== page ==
Beauty and the Beast (1991 film)

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84 minutes or 86 minutes for the original theatrical version.

Beauty and the Beast is a 1991 American animated musical film produced by Walt Disney Feature Animation and released by Walt Disney Pictures. The story is based on the fairy tale La Belle et la Bête by Jeanne-Marie Le Prince de Beaumont[1] and uses some ideas from the 1946 film of the same name.[2] It centers on a prince who is transformed into a Beast and a young woman named Belle whom he imprisons in his castle. To become a prince again, the Beast must love Belle and win her love in return.

This is the thirtieth film in the Walt Disney Animated Classics series and the third animated feature released during a period known as the "Disney Renaissance", which began in 1989 with The Little Mermaid and ended in 1999 with Tarzan. It is widely considered one of Disney's greatest animated films, and it is the first of only two animated films to be nominated for the Academy Award for Best Picture (the other being Disney·Pixar's 2009 film Up). Many animated films following its release have been influenced by its blending of traditional animation and computer generated imagery.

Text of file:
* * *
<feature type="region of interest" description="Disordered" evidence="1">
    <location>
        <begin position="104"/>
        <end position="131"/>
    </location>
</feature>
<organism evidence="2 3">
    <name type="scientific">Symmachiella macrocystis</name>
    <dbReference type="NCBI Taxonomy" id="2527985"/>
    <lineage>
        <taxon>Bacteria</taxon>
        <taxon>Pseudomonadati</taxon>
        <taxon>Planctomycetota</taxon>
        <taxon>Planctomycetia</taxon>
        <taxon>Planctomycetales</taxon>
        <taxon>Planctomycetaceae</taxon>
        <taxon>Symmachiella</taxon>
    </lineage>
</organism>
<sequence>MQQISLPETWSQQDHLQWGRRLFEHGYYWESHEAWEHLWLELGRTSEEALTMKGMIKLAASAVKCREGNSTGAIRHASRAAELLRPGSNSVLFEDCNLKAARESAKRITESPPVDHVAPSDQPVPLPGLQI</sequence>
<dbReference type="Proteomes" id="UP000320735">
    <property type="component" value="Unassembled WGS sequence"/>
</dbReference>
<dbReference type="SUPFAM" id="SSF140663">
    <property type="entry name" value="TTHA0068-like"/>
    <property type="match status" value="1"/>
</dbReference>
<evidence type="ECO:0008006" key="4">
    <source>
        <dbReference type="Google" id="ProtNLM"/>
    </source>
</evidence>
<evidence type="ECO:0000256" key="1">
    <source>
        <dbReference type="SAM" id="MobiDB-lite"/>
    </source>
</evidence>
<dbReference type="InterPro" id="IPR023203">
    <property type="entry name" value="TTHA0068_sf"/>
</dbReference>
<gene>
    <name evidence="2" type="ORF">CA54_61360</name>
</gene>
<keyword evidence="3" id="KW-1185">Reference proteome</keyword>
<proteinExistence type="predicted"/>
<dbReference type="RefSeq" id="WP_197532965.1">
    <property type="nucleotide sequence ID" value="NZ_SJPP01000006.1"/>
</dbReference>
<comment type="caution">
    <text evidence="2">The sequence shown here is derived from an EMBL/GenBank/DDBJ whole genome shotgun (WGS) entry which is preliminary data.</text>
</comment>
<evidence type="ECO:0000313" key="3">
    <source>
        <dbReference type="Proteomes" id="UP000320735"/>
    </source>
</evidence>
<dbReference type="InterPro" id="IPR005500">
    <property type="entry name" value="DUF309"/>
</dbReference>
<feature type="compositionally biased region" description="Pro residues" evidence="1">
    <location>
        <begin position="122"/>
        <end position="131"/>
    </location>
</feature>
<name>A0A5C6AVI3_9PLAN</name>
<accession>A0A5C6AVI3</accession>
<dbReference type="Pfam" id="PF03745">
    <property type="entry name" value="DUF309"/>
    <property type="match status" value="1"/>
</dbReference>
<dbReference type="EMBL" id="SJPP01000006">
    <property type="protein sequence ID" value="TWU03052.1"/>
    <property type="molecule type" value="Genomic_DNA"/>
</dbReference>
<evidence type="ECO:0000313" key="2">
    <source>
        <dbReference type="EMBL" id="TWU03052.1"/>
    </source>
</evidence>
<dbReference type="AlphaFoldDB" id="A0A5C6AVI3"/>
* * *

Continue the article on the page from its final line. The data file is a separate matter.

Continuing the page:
The film was adapted to an animation screenplay by Linda Woolverton, directed by Gary Trousdale and Kirk Wise, and produced by Don Hahn. The music of the film was composed by Alan Menken and Howard Ashman, both of whom had written the music and songs for Disney's The Little Mermaid. Upon its release, Beauty and the Beast was a significant commercial and critical success, earning $403 million in box office earnings throughout the world, in addition to three Golden Globe Awards - including Best Picture – Musical or Comedy - and two Academy Awards.

A direct-to-video midquel called Beauty and the Beast: The Enchanted Christmas was released in 1997. It was followed in 1998 by another midquel, Belle's Magical World, and later by a stage production of the same name and a television spin-off series, Sing Me a Story with Belle. An IMAX Special Edition version of the original film was released in 2002, with a new five-minute musical sequence included.

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